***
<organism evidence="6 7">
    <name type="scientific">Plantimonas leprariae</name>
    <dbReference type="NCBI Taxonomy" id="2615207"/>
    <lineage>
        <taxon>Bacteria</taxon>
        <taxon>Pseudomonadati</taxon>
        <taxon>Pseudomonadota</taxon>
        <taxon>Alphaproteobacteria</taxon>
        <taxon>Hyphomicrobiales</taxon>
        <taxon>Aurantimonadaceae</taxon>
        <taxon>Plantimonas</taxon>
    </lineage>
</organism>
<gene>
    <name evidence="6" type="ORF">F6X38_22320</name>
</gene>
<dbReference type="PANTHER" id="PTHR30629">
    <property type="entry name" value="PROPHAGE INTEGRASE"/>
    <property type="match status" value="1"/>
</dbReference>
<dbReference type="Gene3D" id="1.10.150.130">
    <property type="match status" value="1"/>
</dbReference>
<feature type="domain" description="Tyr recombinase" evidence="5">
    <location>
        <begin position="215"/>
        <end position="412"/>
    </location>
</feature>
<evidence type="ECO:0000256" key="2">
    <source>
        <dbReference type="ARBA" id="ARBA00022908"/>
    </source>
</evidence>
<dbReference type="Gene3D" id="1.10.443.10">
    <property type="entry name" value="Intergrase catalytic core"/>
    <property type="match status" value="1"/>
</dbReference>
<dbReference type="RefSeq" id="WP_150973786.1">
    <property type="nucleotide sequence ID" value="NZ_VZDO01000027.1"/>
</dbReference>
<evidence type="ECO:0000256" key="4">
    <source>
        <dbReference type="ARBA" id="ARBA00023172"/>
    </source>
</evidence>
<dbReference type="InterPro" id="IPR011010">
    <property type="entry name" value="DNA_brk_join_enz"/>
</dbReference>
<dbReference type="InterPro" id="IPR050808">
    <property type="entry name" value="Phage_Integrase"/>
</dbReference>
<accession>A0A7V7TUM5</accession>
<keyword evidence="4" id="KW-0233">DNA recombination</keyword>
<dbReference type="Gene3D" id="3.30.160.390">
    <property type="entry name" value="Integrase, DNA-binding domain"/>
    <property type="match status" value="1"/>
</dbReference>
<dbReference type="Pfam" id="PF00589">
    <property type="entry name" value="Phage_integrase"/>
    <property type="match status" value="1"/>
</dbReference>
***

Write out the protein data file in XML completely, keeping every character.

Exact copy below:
<organism evidence="6 7">
    <name type="scientific">Plantimonas leprariae</name>
    <dbReference type="NCBI Taxonomy" id="2615207"/>
    <lineage>
        <taxon>Bacteria</taxon>
        <taxon>Pseudomonadati</taxon>
        <taxon>Pseudomonadota</taxon>
        <taxon>Alphaproteobacteria</taxon>
        <taxon>Hyphomicrobiales</taxon>
        <taxon>Aurantimonadaceae</taxon>
        <taxon>Plantimonas</taxon>
    </lineage>
</organism>
<gene>
    <name evidence="6" type="ORF">F6X38_22320</name>
</gene>
<dbReference type="PANTHER" id="PTHR30629">
    <property type="entry name" value="PROPHAGE INTEGRASE"/>
    <property type="match status" value="1"/>
</dbReference>
<dbReference type="Gene3D" id="1.10.150.130">
    <property type="match status" value="1"/>
</dbReference>
<feature type="domain" description="Tyr recombinase" evidence="5">
    <location>
        <begin position="215"/>
        <end position="412"/>
    </location>
</feature>
<evidence type="ECO:0000256" key="2">
    <source>
        <dbReference type="ARBA" id="ARBA00022908"/>
    </source>
</evidence>
<dbReference type="Gene3D" id="1.10.443.10">
    <property type="entry name" value="Intergrase catalytic core"/>
    <property type="match status" value="1"/>
</dbReference>
<dbReference type="RefSeq" id="WP_150973786.1">
    <property type="nucleotide sequence ID" value="NZ_VZDO01000027.1"/>
</dbReference>
<evidence type="ECO:0000256" key="4">
    <source>
        <dbReference type="ARBA" id="ARBA00023172"/>
    </source>
</evidence>
<dbReference type="InterPro" id="IPR011010">
    <property type="entry name" value="DNA_brk_join_enz"/>
</dbReference>
<dbReference type="InterPro" id="IPR050808">
    <property type="entry name" value="Phage_Integrase"/>
</dbReference>
<accession>A0A7V7TUM5</accession>
<keyword evidence="4" id="KW-0233">DNA recombination</keyword>
<dbReference type="Gene3D" id="3.30.160.390">
    <property type="entry name" value="Integrase, DNA-binding domain"/>
    <property type="match status" value="1"/>
</dbReference>
<dbReference type="Pfam" id="PF00589">
    <property type="entry name" value="Phage_integrase"/>
    <property type="match status" value="1"/>
</dbReference>